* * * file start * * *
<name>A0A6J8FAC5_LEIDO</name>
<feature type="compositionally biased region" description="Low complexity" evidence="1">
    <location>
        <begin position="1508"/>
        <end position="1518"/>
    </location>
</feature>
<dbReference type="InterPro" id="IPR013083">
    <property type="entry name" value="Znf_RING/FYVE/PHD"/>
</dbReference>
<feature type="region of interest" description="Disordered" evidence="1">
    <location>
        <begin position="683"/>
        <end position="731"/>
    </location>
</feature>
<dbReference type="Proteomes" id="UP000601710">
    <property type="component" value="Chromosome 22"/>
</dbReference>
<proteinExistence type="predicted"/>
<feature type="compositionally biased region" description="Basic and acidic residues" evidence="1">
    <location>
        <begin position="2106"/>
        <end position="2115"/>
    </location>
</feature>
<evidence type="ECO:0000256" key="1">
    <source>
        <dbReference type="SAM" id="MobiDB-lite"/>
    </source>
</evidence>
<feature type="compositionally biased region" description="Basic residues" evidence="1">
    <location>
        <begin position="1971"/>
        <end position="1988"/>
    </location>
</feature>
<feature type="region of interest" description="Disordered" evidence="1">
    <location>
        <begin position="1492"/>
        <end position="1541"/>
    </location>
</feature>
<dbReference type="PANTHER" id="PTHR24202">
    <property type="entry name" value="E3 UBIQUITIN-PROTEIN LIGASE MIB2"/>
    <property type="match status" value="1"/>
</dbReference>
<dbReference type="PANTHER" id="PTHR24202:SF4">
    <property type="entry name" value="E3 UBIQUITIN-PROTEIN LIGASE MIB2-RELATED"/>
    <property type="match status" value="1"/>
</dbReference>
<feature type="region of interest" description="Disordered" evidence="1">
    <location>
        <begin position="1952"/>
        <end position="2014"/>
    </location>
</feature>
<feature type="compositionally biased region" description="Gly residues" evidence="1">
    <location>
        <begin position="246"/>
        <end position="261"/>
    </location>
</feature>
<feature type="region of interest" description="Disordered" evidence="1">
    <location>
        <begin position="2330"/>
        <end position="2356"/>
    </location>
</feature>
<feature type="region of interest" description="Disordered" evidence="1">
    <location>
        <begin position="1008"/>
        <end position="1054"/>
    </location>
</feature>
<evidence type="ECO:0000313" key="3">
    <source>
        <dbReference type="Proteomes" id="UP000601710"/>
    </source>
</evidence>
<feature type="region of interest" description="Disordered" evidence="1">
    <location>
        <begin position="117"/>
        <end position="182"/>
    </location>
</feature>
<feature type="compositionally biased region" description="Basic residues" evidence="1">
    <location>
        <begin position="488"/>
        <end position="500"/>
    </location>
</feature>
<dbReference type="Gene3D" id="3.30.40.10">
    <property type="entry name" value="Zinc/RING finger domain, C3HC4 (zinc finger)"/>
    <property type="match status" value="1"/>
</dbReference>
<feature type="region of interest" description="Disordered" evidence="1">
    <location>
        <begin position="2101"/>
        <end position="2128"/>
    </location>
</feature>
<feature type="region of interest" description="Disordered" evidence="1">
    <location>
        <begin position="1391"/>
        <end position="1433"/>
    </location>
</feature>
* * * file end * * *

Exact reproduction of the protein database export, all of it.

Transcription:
<name>A0A6J8FAC5_LEIDO</name>
<feature type="compositionally biased region" description="Low complexity" evidence="1">
    <location>
        <begin position="1508"/>
        <end position="1518"/>
    </location>
</feature>
<dbReference type="InterPro" id="IPR013083">
    <property type="entry name" value="Znf_RING/FYVE/PHD"/>
</dbReference>
<feature type="region of interest" description="Disordered" evidence="1">
    <location>
        <begin position="683"/>
        <end position="731"/>
    </location>
</feature>
<dbReference type="Proteomes" id="UP000601710">
    <property type="component" value="Chromosome 22"/>
</dbReference>
<proteinExistence type="predicted"/>
<feature type="compositionally biased region" description="Basic and acidic residues" evidence="1">
    <location>
        <begin position="2106"/>
        <end position="2115"/>
    </location>
</feature>
<evidence type="ECO:0000256" key="1">
    <source>
        <dbReference type="SAM" id="MobiDB-lite"/>
    </source>
</evidence>
<feature type="compositionally biased region" description="Basic residues" evidence="1">
    <location>
        <begin position="1971"/>
        <end position="1988"/>
    </location>
</feature>
<feature type="region of interest" description="Disordered" evidence="1">
    <location>
        <begin position="1492"/>
        <end position="1541"/>
    </location>
</feature>
<dbReference type="PANTHER" id="PTHR24202">
    <property type="entry name" value="E3 UBIQUITIN-PROTEIN LIGASE MIB2"/>
    <property type="match status" value="1"/>
</dbReference>
<dbReference type="PANTHER" id="PTHR24202:SF4">
    <property type="entry name" value="E3 UBIQUITIN-PROTEIN LIGASE MIB2-RELATED"/>
    <property type="match status" value="1"/>
</dbReference>
<feature type="region of interest" description="Disordered" evidence="1">
    <location>
        <begin position="1952"/>
        <end position="2014"/>
    </location>
</feature>
<feature type="compositionally biased region" description="Gly residues" evidence="1">
    <location>
        <begin position="246"/>
        <end position="261"/>
    </location>
</feature>
<feature type="region of interest" description="Disordered" evidence="1">
    <location>
        <begin position="2330"/>
        <end position="2356"/>
    </location>
</feature>
<feature type="region of interest" description="Disordered" evidence="1">
    <location>
        <begin position="1008"/>
        <end position="1054"/>
    </location>
</feature>
<evidence type="ECO:0000313" key="3">
    <source>
        <dbReference type="Proteomes" id="UP000601710"/>
    </source>
</evidence>
<feature type="region of interest" description="Disordered" evidence="1">
    <location>
        <begin position="117"/>
        <end position="182"/>
    </location>
</feature>
<feature type="compositionally biased region" description="Basic residues" evidence="1">
    <location>
        <begin position="488"/>
        <end position="500"/>
    </location>
</feature>
<dbReference type="Gene3D" id="3.30.40.10">
    <property type="entry name" value="Zinc/RING finger domain, C3HC4 (zinc finger)"/>
    <property type="match status" value="1"/>
</dbReference>
<feature type="region of interest" description="Disordered" evidence="1">
    <location>
        <begin position="2101"/>
        <end position="2128"/>
    </location>
</feature>
<feature type="region of interest" description="Disordered" evidence="1">
    <location>
        <begin position="1391"/>
        <end position="1433"/>
    </location>
</feature>